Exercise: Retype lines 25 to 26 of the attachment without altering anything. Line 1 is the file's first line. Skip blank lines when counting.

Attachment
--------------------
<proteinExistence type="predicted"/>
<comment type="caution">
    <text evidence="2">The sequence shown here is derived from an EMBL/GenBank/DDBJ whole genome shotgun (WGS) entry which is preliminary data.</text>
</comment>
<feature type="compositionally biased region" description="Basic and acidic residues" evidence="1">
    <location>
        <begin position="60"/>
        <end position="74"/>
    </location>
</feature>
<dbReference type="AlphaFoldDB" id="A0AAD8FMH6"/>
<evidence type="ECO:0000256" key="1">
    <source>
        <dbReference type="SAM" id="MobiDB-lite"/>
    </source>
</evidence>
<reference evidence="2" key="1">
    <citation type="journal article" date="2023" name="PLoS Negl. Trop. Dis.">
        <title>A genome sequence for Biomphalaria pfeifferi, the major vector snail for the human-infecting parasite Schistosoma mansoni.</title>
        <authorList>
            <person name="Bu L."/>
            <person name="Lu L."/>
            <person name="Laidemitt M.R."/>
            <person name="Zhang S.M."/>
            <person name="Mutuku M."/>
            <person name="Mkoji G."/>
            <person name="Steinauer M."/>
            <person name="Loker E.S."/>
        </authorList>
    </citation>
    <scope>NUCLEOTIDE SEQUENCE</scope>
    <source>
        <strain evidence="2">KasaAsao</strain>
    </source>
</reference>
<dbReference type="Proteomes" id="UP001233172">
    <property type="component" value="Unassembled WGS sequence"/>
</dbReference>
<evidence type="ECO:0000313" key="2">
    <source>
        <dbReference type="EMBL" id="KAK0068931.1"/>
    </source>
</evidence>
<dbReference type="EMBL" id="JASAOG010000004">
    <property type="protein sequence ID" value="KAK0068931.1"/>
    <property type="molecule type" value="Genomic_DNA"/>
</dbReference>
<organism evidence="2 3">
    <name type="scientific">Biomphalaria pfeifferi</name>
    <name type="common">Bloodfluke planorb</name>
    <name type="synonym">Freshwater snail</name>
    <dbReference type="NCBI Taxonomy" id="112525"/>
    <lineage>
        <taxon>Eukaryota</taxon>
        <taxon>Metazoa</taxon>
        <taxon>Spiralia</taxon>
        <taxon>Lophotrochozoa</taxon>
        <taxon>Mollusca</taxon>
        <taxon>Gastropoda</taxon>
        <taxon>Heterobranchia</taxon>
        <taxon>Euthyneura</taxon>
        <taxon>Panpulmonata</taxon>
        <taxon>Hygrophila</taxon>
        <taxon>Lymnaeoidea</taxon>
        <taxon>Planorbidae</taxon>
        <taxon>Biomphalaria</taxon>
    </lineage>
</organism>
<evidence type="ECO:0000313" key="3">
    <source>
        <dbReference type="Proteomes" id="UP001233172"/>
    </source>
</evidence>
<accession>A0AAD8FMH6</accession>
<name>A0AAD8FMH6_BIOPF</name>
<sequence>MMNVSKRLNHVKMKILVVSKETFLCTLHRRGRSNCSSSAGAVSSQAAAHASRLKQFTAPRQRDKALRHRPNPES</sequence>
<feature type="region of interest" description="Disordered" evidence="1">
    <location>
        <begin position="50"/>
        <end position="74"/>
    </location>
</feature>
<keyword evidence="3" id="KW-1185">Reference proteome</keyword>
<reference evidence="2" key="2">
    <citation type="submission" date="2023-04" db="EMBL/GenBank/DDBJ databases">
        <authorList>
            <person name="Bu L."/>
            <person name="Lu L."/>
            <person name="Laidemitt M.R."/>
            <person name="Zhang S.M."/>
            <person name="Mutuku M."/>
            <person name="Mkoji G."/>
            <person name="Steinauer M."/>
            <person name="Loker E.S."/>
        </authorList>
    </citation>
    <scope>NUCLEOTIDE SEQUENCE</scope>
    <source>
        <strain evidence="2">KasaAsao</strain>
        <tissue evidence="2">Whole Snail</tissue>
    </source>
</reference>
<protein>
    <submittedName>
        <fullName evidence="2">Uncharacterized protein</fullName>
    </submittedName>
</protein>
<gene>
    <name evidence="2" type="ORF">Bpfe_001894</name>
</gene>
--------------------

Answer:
            <person name="Mutuku M."/>
            <person name="Mkoji G."/>